So the U.S. financial structure entered the Ponzi phase for very good fundamental reasons: pinched household finances, poor corporate profitability, and an excess of capital in money form seeking lucrative outlet. The contradictions of this were obvious: by definition, Ponzi schemes are not sustainable. If debts can only be serviced through massive new borrowing and asset sales, when the supply of fresh credit and the demand for aging assets shrink, then the structure must collapse. And that's exactly what was happening as we convened here four years ago. The junk bond market fell apart, first through defaults, then through the prosecutorial efforts of Rudy Giuliani, who put junk's maestro, Mike Milken, in jail. The S&L industry, another source of sluttish credit, was also falling apart -- actually it had been falling apart for some time, but it wasn't until after George Bush's inauguration that this was publicly admitted. Bankruptcy filings by corporations and individuals were soaring -- actually they had been high during the 1980s, but they reached all-time record levels in 1990 and 1991. Whether voluntarily or involuntarily, the pace of new lending slowed dramatically, to the point that even solid borrowers who wanted the temporary use of other people's money for rational purposes couldn't find a loan at any price. The economy was robbed of its lifeblood, unsound credits -- and some sound ones even. Why not?

And so it looked in the spring of 1990 that the financial structure faced its greatest risks in 60 years. But the recession of 1990-91 turned out mild by conventional measures, and brief, too. That's the official recession. The extended period of slow growth, which ran from early 1989 to late 1992 or early 1993, actually was the equivalent of a deep recession drawn out over 3 or 4 years. But even after allowing for that redefinition, things didn't collapse.

Why not?

Permit me to recycle my observations of four years ago. I've made a few bad predictions over the years; please indulge me the rare luxury of vindication. As I said, no First World government would allow a financial crisis to turn into a generalized debt deflation and real- world collapse. The Third World has experienced one of those over the last decade or so, but not the First. This was allowed to happen because the First World authorities not only don't care about the hunger pangs of the Southern billions, but also because it was a marvelous club with which to beat recalcitrant governments, forcing them to drop nationalist-protectionist economic strategies and to open up to Northern multinationals. But in the First World, too many fortunes would be ruined and the risk of political unrest too high to allow a deflation to take its course. So as I said then, it was likely that U.S. government would engineer a bailout of some sort, either like the S&L bailout or of a less visible sort, like deep reductions in interest rates.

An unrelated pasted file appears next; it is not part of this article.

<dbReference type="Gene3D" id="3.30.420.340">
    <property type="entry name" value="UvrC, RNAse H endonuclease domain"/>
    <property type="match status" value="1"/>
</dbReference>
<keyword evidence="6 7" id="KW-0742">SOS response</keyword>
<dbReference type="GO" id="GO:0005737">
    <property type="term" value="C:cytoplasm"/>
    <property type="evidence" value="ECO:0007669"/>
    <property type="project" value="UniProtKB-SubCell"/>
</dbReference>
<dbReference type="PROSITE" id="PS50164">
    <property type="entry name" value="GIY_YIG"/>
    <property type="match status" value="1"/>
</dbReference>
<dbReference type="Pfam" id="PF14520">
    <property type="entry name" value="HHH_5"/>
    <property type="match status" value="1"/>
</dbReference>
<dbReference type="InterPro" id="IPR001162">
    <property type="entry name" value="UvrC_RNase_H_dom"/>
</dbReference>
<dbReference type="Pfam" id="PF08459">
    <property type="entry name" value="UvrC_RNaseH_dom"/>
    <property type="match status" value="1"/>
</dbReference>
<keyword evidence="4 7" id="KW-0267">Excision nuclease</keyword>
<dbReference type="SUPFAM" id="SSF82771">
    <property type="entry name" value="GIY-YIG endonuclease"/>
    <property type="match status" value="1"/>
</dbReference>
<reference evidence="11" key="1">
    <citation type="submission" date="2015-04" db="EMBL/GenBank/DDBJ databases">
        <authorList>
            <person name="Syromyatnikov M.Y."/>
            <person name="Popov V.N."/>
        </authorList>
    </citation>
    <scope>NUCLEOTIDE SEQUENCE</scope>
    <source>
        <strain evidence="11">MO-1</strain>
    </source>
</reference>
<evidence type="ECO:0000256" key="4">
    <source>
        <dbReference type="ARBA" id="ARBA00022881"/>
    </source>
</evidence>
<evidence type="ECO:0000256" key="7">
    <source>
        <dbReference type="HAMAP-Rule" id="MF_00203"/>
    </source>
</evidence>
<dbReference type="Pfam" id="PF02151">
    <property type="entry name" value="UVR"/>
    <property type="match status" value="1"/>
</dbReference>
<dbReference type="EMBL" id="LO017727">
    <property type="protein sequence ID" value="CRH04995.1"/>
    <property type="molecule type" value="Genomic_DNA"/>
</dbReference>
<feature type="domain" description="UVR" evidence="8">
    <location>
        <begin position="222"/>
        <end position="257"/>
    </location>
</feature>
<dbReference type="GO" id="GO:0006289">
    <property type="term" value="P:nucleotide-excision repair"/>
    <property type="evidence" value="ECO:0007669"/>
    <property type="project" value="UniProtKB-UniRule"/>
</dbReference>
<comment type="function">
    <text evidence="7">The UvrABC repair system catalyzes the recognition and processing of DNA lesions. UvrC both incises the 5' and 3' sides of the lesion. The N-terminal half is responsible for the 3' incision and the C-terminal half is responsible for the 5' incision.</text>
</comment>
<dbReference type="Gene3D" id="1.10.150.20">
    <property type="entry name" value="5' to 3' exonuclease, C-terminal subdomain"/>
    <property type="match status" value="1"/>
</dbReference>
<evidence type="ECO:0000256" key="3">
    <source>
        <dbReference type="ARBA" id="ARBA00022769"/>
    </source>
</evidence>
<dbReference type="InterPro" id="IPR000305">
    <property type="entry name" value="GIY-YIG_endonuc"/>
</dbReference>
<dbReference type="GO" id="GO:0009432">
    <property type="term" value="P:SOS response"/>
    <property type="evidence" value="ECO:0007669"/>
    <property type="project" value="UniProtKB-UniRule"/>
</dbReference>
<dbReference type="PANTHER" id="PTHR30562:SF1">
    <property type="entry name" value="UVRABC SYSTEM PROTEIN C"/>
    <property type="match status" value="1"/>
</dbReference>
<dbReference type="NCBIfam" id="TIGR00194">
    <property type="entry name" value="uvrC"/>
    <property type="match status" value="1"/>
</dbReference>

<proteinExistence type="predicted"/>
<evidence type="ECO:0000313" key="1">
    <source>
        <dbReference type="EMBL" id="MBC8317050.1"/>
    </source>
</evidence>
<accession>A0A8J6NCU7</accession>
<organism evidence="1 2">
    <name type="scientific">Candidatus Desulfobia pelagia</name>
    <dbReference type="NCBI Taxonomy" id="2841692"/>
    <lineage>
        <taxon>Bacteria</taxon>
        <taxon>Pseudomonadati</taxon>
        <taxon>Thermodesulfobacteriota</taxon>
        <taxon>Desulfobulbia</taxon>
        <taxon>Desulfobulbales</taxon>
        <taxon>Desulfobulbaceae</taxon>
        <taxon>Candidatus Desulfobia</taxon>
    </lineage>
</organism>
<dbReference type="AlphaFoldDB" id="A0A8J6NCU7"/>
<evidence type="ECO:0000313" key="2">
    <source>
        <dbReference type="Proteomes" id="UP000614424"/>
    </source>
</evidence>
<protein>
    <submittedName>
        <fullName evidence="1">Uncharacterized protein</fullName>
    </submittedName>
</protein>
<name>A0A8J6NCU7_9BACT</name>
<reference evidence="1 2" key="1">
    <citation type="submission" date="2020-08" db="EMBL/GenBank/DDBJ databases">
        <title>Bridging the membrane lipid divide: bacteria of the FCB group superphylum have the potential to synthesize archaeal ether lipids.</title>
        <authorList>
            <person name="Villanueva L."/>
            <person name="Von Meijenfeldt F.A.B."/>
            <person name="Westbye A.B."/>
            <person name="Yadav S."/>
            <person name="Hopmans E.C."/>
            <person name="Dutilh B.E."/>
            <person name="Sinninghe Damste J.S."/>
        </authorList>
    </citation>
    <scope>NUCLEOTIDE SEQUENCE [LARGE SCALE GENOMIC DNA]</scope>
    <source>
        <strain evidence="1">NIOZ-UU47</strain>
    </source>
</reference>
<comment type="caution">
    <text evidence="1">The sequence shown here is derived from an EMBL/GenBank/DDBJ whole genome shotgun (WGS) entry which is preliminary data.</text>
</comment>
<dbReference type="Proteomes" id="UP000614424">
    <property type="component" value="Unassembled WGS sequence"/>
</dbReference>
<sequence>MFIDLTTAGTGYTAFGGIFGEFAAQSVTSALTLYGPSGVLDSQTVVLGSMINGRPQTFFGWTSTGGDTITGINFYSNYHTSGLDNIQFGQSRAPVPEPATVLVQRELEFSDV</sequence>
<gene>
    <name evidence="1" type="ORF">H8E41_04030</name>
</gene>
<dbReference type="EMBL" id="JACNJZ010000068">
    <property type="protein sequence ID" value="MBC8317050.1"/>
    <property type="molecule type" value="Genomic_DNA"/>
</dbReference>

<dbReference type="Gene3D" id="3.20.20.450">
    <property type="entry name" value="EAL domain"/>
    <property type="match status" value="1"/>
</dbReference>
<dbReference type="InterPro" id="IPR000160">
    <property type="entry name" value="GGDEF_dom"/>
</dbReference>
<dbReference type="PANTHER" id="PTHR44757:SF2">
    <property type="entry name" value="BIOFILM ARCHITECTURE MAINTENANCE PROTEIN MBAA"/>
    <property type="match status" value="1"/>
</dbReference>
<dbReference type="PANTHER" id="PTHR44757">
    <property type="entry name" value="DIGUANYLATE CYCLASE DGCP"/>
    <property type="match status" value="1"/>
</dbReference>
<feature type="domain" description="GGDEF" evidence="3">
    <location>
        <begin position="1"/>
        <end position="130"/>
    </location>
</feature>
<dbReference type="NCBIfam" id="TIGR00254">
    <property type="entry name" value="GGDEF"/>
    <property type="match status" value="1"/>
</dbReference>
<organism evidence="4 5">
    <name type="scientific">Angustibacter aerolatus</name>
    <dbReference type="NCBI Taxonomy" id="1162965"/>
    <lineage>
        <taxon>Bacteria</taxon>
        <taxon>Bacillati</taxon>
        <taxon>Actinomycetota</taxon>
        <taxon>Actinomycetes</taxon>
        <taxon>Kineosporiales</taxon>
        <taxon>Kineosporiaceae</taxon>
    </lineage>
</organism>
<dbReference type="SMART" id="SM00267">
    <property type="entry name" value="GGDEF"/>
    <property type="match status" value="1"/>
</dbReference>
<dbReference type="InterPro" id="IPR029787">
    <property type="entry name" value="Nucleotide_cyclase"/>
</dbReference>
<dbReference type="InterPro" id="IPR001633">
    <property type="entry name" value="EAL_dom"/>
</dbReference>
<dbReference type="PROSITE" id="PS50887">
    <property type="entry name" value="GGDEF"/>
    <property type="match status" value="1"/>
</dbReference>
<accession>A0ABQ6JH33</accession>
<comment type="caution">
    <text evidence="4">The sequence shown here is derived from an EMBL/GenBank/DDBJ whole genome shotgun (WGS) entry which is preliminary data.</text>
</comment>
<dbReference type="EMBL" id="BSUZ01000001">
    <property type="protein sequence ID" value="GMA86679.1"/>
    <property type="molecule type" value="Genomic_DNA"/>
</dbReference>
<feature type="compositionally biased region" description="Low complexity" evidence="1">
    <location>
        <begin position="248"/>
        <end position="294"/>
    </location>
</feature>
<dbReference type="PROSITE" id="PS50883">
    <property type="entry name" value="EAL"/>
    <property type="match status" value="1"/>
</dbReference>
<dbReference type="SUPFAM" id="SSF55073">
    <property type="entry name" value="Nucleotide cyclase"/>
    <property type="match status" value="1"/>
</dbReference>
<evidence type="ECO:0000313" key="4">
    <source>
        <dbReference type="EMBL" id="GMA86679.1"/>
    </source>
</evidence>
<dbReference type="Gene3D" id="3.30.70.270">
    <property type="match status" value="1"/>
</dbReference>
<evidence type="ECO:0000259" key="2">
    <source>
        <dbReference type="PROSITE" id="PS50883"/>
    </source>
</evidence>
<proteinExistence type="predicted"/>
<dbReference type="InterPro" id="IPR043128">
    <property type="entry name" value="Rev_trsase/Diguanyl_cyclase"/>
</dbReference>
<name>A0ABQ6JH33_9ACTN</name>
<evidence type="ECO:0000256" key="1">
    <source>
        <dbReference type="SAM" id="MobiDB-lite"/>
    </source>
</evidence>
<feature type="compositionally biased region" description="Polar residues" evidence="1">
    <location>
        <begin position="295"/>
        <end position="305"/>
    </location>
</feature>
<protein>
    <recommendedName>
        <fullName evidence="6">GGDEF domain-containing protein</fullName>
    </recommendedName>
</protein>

That's what happened. The S&L bailout is now almost over; it's amazing that the expenditure of 250 billion in public dollars proceeded without serious investigation of the affair, but that's the stunted nature of political life in this country for you. And the Federal Reserve forced down interest rates relentlessly and kept them there from 1989 through February of this year.

Those lower interest rates worked exactly as they were supposed to. For corporations and households with debts at adjustable rates -- those periodically changed in line with prevailing market rates of interest -- found their required interest payments shrinking, often quite dramatically. Creditworthy firms and households were also able to refinance their debts -- pay off the old ones with the proceeds of new ones, except at lower rates of interest -- and ease their burden. This freed up enormous amounts of money. At the end of 1989, according to estimates by Federal Reserve staff economists, households devoted over 18% of their after-tax income to debt service, that is, interest and principal payments; at the end of 1993, that figure had fallen below 16%. In 1990, firms were devoting nearly 40% of their profits before interest payments and taxes to interest; that figure is now below 30%. Also, lower interest rates allowed the banking system to rebuild itself. Rates paid for loans didn't fall anywhere near as much as rates paid on deposits, and long-term interest rates didn't fall anywhere near as much as short-term ones. Both developments allowed banks to rake in billions effortlessly. The first part of the mechanism is simple enough: if one year you pay your depositors 8% and your borrowers have to pay 12%, a spread of four points, and the next year you pay your depositors 3% and your borrowers pay 10%, a spread of seven points, you're a much happier banker. The second part is similar: if you take in money at 3% and invest these deposits in government bonds paying 8%, you can make 5% on your money without exercising a single brain cell. And finally, lower rates launched a tremendous rally in the stock market, which allowed corporations to sell new stock to pay off old loans. A study by the Federal Reserve Bank of New York showed that most of the money raised in the early 1990s on the stock market was devoted to the retirement of debt rather than new investments -- contrary to mainstream economic theory, by the way, which views the stock market mainly as synonymous with real investment.

Had interest rates followed the course they did in the 1974-75 or 1980-82 recessions -- rises followed by relatively modest declines, rather than the steep decline we saw in the recent cycle -- it's highly likely that a true financial crisis would have broken out. Instead, it was relatively contained, and now seems behind us.

What now?

Are we really out of the woods, or just in a clearing? Let me offer several thoughts along those lines.